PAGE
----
How to Talk to Your Kids About Their Fears

Sometimes as parents we don’t really know how to handle things such as kids, their fears and how to discuss them. Check out how to discuss their fears.

Sometimes as parents we don’t really know how to handle things such how to talk to your kids about their fears.  Those little people didn’t come with a parenting handbook or manual!  At least mine didn’t so if you have one, kindly pass it on.  All kids have some sort of fears at one point or another, whether it be the boogeyman hiding under his bed, scary Halloween decorations or the loud thunderstorm, how do you discuss their fears with them? Check out my tips for how to talk to you kids about their fears.

Related: 5 Creative Outlets for Your Child’s Anger

Talk to your kids about their fears

What are kids most afraid of?

Movies and tv shows: Even kid shows and movies can be scary.  I was a little hesitant to let my daughter watch the movie Goosebumps.  I thought for sure I would be called in at all hours of the night with songs of ‘I can’t sleep mommy’.  I think we do a pretty good job of telling her during possible scary parts that it is just a movie, she likes to agree with us and give her own explanation as to how is it not scary.  Communication is key!

Nightmares and scary dreams: Nothing is scarier than a child who wakes from a nightmare.  I have had to deal with this only a handful of times so far and it wasn’t too bad.  Dreams can feel so real to any of us, especially children.  Talk about their dream or nightmare, validate how that can be scary.  My daughter often dreams of losing me or being lost herself and that is very scary to her.  I just reassure her that yes that scary but it was only a dream and I am right here with her.

Thunderstorms: this is a fear that I have, and as a mom, I have to keep it in check.  I have to try hard to not show my daughter that thunder and lightning scare me.  Is this a rational fear?  Well, I like to think so, but probably not when you look at the statistics.  Loud thunder noises can scare anyone (ever see a dog in a thunderstorm?)  Distractions are always good.  If it is not bedtime, play a game.  Even more fun if you lost power!  Card games and board games by candle light! (or battery operated lantern these days I guess).  The idea is to let your kids know that the loud booming sounds thunder makes, is nothing to be afraid of.  The lightning is just a cool light show!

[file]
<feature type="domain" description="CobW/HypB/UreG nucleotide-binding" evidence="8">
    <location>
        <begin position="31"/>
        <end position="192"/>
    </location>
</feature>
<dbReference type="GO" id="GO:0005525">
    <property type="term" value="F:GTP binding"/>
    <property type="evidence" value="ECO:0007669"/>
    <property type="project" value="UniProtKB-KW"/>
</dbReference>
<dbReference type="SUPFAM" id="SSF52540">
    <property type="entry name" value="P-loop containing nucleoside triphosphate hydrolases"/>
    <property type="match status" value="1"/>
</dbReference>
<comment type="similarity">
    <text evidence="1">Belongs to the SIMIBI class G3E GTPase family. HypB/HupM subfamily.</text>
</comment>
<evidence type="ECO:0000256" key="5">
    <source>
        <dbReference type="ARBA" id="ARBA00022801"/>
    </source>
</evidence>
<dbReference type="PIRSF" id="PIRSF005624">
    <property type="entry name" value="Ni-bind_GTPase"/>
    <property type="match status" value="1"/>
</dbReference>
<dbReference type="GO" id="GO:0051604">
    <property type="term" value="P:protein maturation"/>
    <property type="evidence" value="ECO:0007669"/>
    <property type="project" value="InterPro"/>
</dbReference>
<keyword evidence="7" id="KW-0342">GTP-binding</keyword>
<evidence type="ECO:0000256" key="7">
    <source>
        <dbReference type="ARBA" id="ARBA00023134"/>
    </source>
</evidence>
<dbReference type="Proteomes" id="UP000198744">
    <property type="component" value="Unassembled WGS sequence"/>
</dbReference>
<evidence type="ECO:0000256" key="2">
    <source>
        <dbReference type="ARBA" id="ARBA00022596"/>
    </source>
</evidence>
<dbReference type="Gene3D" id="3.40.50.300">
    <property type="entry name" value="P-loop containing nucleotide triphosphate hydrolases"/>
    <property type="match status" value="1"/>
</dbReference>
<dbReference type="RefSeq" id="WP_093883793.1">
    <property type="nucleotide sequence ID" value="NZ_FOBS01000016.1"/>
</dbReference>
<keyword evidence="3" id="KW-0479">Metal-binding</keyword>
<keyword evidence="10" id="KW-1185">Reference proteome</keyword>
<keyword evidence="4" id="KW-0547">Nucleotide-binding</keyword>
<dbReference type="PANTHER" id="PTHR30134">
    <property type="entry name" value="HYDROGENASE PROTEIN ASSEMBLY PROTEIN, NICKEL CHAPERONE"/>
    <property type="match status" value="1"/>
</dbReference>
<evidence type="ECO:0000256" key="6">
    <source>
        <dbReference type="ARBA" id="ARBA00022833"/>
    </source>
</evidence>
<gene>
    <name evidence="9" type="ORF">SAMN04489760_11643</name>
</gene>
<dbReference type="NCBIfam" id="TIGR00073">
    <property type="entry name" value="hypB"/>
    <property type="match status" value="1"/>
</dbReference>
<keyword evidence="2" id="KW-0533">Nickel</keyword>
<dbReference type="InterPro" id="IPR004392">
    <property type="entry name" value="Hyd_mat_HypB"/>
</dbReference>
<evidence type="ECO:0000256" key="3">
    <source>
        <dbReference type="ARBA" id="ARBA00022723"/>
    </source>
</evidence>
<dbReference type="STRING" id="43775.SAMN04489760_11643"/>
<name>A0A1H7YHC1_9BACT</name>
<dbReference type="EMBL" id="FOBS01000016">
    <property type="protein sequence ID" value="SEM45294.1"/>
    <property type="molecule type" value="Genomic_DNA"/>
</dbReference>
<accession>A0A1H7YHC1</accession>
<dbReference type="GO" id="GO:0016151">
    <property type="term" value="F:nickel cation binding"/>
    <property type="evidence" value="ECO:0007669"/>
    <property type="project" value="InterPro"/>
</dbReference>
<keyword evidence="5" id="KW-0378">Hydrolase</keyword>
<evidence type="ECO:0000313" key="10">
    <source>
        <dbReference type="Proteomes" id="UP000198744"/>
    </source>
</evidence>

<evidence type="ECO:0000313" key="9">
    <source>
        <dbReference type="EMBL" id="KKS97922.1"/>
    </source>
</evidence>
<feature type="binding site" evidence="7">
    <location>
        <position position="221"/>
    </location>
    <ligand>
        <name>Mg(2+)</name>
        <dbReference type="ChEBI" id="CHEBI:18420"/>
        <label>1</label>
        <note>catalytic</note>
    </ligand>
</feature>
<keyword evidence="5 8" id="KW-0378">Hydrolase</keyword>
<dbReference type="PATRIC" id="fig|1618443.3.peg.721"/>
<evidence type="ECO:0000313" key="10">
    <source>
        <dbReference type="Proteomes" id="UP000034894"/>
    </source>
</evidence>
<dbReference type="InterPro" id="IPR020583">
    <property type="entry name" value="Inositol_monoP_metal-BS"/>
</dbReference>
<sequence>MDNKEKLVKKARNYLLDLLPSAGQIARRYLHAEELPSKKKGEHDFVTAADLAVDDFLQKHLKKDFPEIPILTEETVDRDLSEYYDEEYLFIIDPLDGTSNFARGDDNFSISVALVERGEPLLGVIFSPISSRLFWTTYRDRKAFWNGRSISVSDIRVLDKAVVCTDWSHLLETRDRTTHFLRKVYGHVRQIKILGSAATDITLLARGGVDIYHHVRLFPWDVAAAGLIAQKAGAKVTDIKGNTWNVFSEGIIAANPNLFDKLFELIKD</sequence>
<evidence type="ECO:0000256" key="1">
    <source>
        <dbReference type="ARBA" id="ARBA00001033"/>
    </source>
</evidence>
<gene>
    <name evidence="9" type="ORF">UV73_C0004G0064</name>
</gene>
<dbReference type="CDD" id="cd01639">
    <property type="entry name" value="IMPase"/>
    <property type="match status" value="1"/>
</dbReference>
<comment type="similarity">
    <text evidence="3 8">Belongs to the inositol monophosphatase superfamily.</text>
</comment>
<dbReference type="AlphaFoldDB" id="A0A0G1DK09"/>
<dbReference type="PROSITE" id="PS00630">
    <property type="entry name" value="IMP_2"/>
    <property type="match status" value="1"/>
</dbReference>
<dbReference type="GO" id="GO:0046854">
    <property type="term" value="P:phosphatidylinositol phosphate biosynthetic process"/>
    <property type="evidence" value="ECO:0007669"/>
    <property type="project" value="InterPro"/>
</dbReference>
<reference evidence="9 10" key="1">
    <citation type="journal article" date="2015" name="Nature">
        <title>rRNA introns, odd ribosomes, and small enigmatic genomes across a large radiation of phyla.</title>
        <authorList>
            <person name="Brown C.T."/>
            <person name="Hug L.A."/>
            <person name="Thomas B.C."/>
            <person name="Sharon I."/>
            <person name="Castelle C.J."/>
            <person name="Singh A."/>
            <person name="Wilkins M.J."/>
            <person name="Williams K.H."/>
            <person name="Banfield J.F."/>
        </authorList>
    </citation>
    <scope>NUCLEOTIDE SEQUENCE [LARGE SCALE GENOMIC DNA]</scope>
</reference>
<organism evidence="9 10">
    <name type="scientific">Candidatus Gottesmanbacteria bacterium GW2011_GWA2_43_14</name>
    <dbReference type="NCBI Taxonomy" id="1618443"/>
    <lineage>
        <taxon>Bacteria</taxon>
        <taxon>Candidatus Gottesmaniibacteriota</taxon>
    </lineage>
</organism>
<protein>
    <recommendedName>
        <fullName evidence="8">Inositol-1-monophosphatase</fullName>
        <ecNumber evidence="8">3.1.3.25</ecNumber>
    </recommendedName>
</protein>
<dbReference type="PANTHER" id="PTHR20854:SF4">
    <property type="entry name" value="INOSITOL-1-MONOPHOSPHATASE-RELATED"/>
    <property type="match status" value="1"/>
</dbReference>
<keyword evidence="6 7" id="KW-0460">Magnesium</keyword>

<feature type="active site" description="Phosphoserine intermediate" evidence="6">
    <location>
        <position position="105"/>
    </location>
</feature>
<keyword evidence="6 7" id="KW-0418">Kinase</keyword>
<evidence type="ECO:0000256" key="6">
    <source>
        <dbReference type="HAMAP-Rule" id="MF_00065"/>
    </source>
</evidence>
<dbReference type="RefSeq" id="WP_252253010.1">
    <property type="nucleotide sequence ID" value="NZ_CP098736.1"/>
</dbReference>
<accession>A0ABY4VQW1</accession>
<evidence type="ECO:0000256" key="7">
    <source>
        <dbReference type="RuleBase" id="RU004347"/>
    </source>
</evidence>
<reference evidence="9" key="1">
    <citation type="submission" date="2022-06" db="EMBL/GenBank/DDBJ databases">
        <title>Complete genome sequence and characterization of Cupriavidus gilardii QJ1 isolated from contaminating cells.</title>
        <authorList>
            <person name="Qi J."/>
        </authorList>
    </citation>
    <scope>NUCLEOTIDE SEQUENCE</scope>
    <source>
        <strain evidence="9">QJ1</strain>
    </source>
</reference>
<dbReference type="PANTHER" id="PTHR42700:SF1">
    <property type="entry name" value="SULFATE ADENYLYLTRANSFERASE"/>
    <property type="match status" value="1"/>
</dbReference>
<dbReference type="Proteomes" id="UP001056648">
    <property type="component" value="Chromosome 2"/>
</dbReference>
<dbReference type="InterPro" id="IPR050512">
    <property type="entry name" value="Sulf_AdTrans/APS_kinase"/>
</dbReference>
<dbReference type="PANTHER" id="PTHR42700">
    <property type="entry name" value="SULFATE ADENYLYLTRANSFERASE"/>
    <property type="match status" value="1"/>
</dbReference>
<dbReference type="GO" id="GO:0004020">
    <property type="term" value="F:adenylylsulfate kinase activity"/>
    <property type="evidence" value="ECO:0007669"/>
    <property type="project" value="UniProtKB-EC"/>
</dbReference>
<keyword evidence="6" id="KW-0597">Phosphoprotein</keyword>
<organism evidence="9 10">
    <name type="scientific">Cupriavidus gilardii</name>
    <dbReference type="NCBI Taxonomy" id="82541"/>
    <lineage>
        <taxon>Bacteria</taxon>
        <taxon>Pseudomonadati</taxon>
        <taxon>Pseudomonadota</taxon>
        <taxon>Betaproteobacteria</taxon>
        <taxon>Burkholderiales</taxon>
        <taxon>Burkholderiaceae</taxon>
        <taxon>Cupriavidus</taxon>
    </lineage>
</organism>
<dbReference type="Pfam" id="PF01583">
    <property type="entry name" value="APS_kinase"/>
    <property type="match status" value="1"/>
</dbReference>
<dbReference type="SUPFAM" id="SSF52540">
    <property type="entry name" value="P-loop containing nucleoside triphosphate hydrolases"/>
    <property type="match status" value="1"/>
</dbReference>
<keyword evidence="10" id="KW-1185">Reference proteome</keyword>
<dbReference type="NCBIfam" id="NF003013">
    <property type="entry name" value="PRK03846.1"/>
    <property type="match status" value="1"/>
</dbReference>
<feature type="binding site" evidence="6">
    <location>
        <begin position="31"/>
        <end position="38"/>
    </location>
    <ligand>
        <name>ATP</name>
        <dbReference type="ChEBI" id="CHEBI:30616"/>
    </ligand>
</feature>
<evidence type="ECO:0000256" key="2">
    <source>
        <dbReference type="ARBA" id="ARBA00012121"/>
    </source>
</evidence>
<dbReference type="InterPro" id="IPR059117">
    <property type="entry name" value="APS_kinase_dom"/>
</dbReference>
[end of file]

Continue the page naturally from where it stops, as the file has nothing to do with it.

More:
You have fears too

Whether you think their fear is silly or not, it is real to them.  Sometimes I feel like my daughter’s fear of something is a little silly.  Just last night she wanted me in the bathroom with her while she brushed her teeth because she was scared.  Of what I am not sure, maybe there is some tooth bug monster I never met as a child?  I simply told her I would be in there in a minute and to get started without me, she would be fine.  And she did.

In my role as a mom for the last 7 years, I have discovered that I am what my child needs to feel safe.  There have been many nights where she has been afraid to be alone in bed at night.  Simply by having me there (at times, not all the time) she was asleep in no time.  She felt safe and secure and no longer feared whatever was scaring her.

Kids are a blank slate, and it is our job as parents to help them grow and face their fears and learn to handle them.  A lot of it comes with age; as your child grows, some fears will fade and others may appear.  Just be the constant in their life they can depend on and talk to.

Do you have any other tips for how to talk to your kids about fears? Did you help your child overcome a major fear? Share in the comments!

8 thoughts on “How to Talk to Your Kids About Their Fears”

  1. Our daughter has anxiety so we are always talking about fears. I feel it is best to taking about them and look back at ones we had so they can see the big fear was really not much after all.

  2. I think it is important to address fears so they can be put in the best perspective. I love your approach and I’m glad my kids didn’t have any that I can remember.

  3. I think a lot of times, just validating their fears helps a lot. Show them you get scared too sometimes and it is normal. Watching Inside Out is a good way to explain emotions and how they are all needed.

  4. I don’t have children and honestly don’t remember having nightmares or being scared of things as a child-although I am sure I was at some point!

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